Diary of an IPO: The Facebook Quiet Period is Over

Posted by on June 27th, 2012

For the past month, I have followed Facebook’s lead and remained quiet during the “quiet period.” The reason for this was there was nothing to say. Everything that needed to be said was already said, and Facebook hadn’t put out any news of major business importance.

The quiet period is essentially a “cooling-off” period in which a company going through an IPO must be silent, so as not to inflate the value of its stock artificially.  However, the SEC said that, notwithstanding the quiet period, issuers are permitted to continue to publish “factual business information.”

Does the fact that Facebook didn’t put out any news suggest that nothing took place in the company during the past month?  Or, was the quiet period an excuse for remaining silent just because they have yet to figure out their communication policy as a public company?

Well, today the quiet period officially ends, and so does my silence.   I am anxiously awaiting the analyst reports from the banks that helped take Facebook public – especially Morgan Stanley who led the deal.  Once I get my hands on the reports I plan to compare them to what was in the prospectus. Theoretically, they should be the same. Under Reg FD, how could they not be? Unless someone was privy to information not made available to everyone.

I will be looking very closely at how the analysts model Facebook and if they can possibly justify an IPO valuation upward of $100 billion. Or, it will be interesting to see if their valuations are more in line with the company’s current valuation of less than $70 billion.

Once I have a chance to review, I will report back on what the analysts say and what investors should be looking for before investing more money in Facebook. In the meantime, I recommend that everyone subscribe to the company’s IR alerts (I subscribed immediately following the IPO but have only received one alert indicating that Ms. Sandberg was named to the company’s Board of Directors – very significant news).   Let’s see how many alerts we receive.  This is the information that theoretically should demonstrate how the company is going to grow its business, revenues and profits; how it is going to diversify its business model beyond advertising; how its advertising business is really doing; how the company will monetize its mobile platform that in my opinion is lousy; how it intends to communicate with those like me and you and whether there is a chance that it will be transparent with investors; and how it intends to behave like a public company and treat the investment community with the respect it deserves.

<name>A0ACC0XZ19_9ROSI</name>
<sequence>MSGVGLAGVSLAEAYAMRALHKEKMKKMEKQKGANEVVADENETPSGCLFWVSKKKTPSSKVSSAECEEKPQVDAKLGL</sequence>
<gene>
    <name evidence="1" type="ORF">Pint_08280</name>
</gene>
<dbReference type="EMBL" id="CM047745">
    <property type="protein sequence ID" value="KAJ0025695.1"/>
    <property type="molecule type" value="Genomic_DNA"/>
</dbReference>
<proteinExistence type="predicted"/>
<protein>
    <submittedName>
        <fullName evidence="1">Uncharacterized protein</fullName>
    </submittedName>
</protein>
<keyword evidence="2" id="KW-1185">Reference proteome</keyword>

The quiet period is over.  This can no longer be an excuse for the failure of Facebook to communicate.  The company’s investor relations have been disgraceful to date.  But, the opportunity still exists for them to turn this around.

Stay tuned.